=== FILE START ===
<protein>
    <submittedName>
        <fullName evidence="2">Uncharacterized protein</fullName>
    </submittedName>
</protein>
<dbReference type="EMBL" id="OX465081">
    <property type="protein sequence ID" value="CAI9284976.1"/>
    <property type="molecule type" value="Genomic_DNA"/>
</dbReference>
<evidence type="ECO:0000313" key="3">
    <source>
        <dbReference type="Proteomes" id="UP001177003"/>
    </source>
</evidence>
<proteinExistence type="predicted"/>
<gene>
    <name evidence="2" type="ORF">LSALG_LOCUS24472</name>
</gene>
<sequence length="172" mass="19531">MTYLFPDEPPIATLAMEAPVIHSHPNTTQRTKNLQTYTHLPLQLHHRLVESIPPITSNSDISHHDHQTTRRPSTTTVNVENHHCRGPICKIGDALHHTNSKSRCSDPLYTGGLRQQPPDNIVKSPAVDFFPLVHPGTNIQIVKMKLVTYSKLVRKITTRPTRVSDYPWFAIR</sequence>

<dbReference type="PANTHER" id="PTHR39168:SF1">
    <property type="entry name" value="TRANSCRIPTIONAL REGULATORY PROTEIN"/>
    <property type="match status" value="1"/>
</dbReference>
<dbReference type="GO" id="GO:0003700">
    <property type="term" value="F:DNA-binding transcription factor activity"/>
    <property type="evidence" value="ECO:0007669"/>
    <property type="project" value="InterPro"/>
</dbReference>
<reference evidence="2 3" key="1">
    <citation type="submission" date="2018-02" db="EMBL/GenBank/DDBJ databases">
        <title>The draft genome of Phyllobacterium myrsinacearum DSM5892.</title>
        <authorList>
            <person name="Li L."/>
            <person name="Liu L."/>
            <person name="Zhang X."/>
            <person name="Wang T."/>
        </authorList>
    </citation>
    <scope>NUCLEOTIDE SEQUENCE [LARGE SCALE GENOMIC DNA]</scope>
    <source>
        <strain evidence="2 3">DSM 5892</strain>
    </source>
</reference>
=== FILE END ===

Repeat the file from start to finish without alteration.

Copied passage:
<protein>
    <submittedName>
        <fullName evidence="2">Uncharacterized protein</fullName>
    </submittedName>
</protein>
<dbReference type="EMBL" id="OX465081">
    <property type="protein sequence ID" value="CAI9284976.1"/>
    <property type="molecule type" value="Genomic_DNA"/>
</dbReference>
<evidence type="ECO:0000313" key="3">
    <source>
        <dbReference type="Proteomes" id="UP001177003"/>
    </source>
</evidence>
<proteinExistence type="predicted"/>
<gene>
    <name evidence="2" type="ORF">LSALG_LOCUS24472</name>
</gene>
<sequence length="172" mass="19531">MTYLFPDEPPIATLAMEAPVIHSHPNTTQRTKNLQTYTHLPLQLHHRLVESIPPITSNSDISHHDHQTTRRPSTTTVNVENHHCRGPICKIGDALHHTNSKSRCSDPLYTGGLRQQPPDNIVKSPAVDFFPLVHPGTNIQIVKMKLVTYSKLVRKITTRPTRVSDYPWFAIR</sequence>

<dbReference type="PANTHER" id="PTHR39168:SF1">
    <property type="entry name" value="TRANSCRIPTIONAL REGULATORY PROTEIN"/>
    <property type="match status" value="1"/>
</dbReference>
<dbReference type="GO" id="GO:0003700">
    <property type="term" value="F:DNA-binding transcription factor activity"/>
    <property type="evidence" value="ECO:0007669"/>
    <property type="project" value="InterPro"/>
</dbReference>
<reference evidence="2 3" key="1">
    <citation type="submission" date="2018-02" db="EMBL/GenBank/DDBJ databases">
        <title>The draft genome of Phyllobacterium myrsinacearum DSM5892.</title>
        <authorList>
            <person name="Li L."/>
            <person name="Liu L."/>
            <person name="Zhang X."/>
            <person name="Wang T."/>
        </authorList>
    </citation>
    <scope>NUCLEOTIDE SEQUENCE [LARGE SCALE GENOMIC DNA]</scope>
    <source>
        <strain evidence="2 3">DSM 5892</strain>
    </source>
</reference>